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Tested on openSUSE
Using a computer to operate "digital modes" on air is a common use. These instructions guide through the general setup of connecting a HF transceiver to a computer and the necessary system setup to use FLDigi to get on the air.
These instructions are tailored to using FLDigi. However, the overall process is similar for all digital modes and soundcard radio setups.
fldigi is one of the most commonly used programs for using amateur radio digital modes, especially on HF. It has very comprehensive support for HF digital modes, as well as support for controlling a large number of transceivers (rigs) over serial (this process is often referred to as CAT).
The general process involves:
- Establishing a serial connection to the transceiver for CAT
- Establishing an audio connection to the transceiver and adjusting levels
- Setting up some link for push-to-talk (PTT) on the transceiver. There are a number of solutions for this step
- Configuring FLDigi to use the above connections
FLdigi, as well as CAT dependencies hamlib and FLRig, are provided in the main openSUSE repositories. They can be installed with:
# zypper in hamlib fldigi
Serial Connection for CAT
NOTE: CAT is very convenient, and as mentioned later, many transceivers work quite well when using CAT for PTT. However, for a quick-and-dirty digital modes setup, it isn't strictly necessary.
Overall, there are no real special concerns when connecting a radio transceiver compared to connecting any other serial device.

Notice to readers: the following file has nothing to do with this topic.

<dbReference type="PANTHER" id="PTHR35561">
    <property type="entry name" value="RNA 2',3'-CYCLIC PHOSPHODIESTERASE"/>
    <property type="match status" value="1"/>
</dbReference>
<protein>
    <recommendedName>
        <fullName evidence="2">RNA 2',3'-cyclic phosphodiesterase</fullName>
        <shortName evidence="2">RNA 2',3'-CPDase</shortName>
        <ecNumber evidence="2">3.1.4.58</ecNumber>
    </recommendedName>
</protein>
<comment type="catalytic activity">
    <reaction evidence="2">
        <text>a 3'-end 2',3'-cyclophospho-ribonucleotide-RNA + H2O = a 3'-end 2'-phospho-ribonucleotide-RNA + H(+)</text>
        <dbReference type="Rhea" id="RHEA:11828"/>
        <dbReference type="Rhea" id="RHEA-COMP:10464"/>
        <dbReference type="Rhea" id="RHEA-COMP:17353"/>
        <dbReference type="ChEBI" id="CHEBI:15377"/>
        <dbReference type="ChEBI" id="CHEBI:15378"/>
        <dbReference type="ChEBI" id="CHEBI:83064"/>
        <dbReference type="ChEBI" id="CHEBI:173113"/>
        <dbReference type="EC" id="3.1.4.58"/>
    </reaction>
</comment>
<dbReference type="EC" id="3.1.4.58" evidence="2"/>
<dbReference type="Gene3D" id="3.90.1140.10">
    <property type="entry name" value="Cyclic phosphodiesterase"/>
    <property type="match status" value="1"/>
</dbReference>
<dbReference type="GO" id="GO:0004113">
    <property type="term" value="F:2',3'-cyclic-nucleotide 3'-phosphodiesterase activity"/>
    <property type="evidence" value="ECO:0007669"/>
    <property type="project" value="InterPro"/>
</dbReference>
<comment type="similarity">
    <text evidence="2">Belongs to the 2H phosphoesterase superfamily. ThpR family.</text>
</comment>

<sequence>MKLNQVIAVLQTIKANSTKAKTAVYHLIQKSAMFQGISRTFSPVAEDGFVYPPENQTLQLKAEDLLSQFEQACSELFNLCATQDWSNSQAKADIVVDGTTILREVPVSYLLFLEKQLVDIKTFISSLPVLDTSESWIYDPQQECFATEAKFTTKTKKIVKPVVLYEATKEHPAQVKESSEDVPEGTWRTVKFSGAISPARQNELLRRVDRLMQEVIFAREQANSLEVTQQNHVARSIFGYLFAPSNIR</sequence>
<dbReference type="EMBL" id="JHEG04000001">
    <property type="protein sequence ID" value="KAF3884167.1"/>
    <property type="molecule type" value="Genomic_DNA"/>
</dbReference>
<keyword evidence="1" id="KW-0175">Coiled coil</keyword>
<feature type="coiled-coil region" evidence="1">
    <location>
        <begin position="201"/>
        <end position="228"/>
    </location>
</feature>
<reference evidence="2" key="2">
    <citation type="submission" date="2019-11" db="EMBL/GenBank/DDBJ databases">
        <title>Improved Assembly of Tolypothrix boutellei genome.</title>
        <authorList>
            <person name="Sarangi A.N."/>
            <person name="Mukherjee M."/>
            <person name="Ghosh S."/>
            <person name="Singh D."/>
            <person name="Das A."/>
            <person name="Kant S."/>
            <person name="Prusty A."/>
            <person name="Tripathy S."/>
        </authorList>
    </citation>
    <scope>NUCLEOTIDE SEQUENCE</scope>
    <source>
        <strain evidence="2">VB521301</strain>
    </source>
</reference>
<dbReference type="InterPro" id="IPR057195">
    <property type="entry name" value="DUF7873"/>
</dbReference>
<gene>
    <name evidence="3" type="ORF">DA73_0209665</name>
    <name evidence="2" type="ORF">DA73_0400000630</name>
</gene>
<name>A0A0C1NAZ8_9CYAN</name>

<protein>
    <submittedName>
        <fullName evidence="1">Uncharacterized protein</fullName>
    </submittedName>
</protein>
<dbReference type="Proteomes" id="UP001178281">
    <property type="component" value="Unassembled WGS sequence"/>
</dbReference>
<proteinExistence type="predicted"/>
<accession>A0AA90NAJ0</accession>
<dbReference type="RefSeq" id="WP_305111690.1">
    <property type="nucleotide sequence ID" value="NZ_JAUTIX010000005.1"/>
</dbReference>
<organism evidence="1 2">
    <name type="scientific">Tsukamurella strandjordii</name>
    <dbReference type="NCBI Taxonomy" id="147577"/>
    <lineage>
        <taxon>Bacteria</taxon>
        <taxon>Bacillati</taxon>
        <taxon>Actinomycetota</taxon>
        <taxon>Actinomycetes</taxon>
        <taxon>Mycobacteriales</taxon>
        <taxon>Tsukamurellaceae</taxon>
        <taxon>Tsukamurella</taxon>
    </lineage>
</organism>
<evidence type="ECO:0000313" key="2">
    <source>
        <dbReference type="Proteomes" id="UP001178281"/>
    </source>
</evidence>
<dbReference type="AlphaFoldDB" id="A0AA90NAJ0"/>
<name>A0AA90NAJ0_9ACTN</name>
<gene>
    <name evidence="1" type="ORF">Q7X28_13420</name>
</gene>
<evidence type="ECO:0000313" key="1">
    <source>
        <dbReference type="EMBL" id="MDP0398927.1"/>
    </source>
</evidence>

CAT operates using a proprietary (though almost always well-documented, and often quite similar between manufacturers) protocol over a standard asynchronous serial connection. CAT setup essentially consists of connecting the radio to a serial port on the computer, finding out which port it is on and configuring the speed (depending on the radio, this can be fixed to one or just a few baud rates, or it may be in a menu on the radio with quite a few options), then finding and configuring host-side support for the particular transceiver.
Many transceivers, even modern rigs, use a standard DB-9 serial connectors. However, due to the rising omission of RS232 serial ports on modern computers, it may be necessary to use a USB-to-Serial adapter. These can be obtained from many different vendors for a very low price, but ensure that it is voltage-compatible with your radio - standard RS232 is actually a 12v signaling system. Certain adapters, in particular those intended for use with Ethernet switches, may use a DB-9 connector, but with 5v voltage levels. It is possible that the radio itself may be tolerant of this, but research ahead of time may save confusion (or worse) later. When using an adapter, dmesg will come in handy to find the TTY device node (see below).
Some transceivers will instead use a USB-to-serial adapter, and simply connect to the computer over USB. In this case, the command dmesg can be run after connecting the (powered-on) radio to the computer, and the last few lines of the dmesg output should point to the correct TTY device. Additionally, a radio with built-in USB-to-serial is more likely to initialize to connect, compatible settings.
Software CAT support
The easiest way to validate the connection is with the hamlib utility rigctl. This utility can be used to list the supported transceivers:
If your rig is among the supported transceivers (hamlib has very comprehensive support, but you never know), then rigctl is a very useful tool to do quick tests of CAT and PTT (The Hamlib FAQ has more examples of using rigctl).
For example, the following command connects to a Yaesu FT-450 (hamlib model ID 127) on /dev/ttyACM0, a common name for the first USB-to-serial adapter plugged into a system.
rigctl -r /dev/ttyACM0 -m 127